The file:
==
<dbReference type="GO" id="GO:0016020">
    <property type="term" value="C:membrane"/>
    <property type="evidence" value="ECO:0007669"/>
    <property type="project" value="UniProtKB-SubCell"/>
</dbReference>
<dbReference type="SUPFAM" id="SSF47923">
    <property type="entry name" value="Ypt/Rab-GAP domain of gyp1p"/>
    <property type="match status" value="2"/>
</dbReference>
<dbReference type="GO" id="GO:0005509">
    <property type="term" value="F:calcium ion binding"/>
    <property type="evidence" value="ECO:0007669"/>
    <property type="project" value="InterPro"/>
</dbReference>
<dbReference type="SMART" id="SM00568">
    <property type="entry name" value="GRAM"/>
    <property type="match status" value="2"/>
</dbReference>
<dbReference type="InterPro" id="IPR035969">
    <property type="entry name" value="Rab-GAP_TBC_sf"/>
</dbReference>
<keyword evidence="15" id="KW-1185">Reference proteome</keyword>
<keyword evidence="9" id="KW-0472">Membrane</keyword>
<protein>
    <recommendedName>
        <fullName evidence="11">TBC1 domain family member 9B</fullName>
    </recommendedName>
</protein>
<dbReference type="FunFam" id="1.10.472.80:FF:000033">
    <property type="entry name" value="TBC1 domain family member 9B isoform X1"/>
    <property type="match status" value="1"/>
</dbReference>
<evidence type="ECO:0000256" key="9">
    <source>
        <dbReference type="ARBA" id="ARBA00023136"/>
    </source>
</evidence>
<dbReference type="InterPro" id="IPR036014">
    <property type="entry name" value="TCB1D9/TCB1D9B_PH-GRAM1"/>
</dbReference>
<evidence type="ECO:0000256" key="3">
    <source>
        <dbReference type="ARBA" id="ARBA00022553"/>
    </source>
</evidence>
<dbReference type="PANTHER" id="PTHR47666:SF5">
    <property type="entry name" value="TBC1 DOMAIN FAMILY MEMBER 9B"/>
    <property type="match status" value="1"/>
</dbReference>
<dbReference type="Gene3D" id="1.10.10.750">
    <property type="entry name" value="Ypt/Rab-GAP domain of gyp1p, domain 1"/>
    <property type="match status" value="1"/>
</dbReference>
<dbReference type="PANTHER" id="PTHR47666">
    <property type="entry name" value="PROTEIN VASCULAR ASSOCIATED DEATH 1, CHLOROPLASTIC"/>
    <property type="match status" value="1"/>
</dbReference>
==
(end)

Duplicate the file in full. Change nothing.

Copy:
<dbReference type="GO" id="GO:0016020">
    <property type="term" value="C:membrane"/>
    <property type="evidence" value="ECO:0007669"/>
    <property type="project" value="UniProtKB-SubCell"/>
</dbReference>
<dbReference type="SUPFAM" id="SSF47923">
    <property type="entry name" value="Ypt/Rab-GAP domain of gyp1p"/>
    <property type="match status" value="2"/>
</dbReference>
<dbReference type="GO" id="GO:0005509">
    <property type="term" value="F:calcium ion binding"/>
    <property type="evidence" value="ECO:0007669"/>
    <property type="project" value="InterPro"/>
</dbReference>
<dbReference type="SMART" id="SM00568">
    <property type="entry name" value="GRAM"/>
    <property type="match status" value="2"/>
</dbReference>
<dbReference type="InterPro" id="IPR035969">
    <property type="entry name" value="Rab-GAP_TBC_sf"/>
</dbReference>
<keyword evidence="15" id="KW-1185">Reference proteome</keyword>
<keyword evidence="9" id="KW-0472">Membrane</keyword>
<protein>
    <recommendedName>
        <fullName evidence="11">TBC1 domain family member 9B</fullName>
    </recommendedName>
</protein>
<dbReference type="FunFam" id="1.10.472.80:FF:000033">
    <property type="entry name" value="TBC1 domain family member 9B isoform X1"/>
    <property type="match status" value="1"/>
</dbReference>
<evidence type="ECO:0000256" key="9">
    <source>
        <dbReference type="ARBA" id="ARBA00023136"/>
    </source>
</evidence>
<dbReference type="InterPro" id="IPR036014">
    <property type="entry name" value="TCB1D9/TCB1D9B_PH-GRAM1"/>
</dbReference>
<evidence type="ECO:0000256" key="3">
    <source>
        <dbReference type="ARBA" id="ARBA00022553"/>
    </source>
</evidence>
<dbReference type="PANTHER" id="PTHR47666:SF5">
    <property type="entry name" value="TBC1 DOMAIN FAMILY MEMBER 9B"/>
    <property type="match status" value="1"/>
</dbReference>
<dbReference type="Gene3D" id="1.10.10.750">
    <property type="entry name" value="Ypt/Rab-GAP domain of gyp1p, domain 1"/>
    <property type="match status" value="1"/>
</dbReference>
<dbReference type="PANTHER" id="PTHR47666">
    <property type="entry name" value="PROTEIN VASCULAR ASSOCIATED DEATH 1, CHLOROPLASTIC"/>
    <property type="match status" value="1"/>
</dbReference>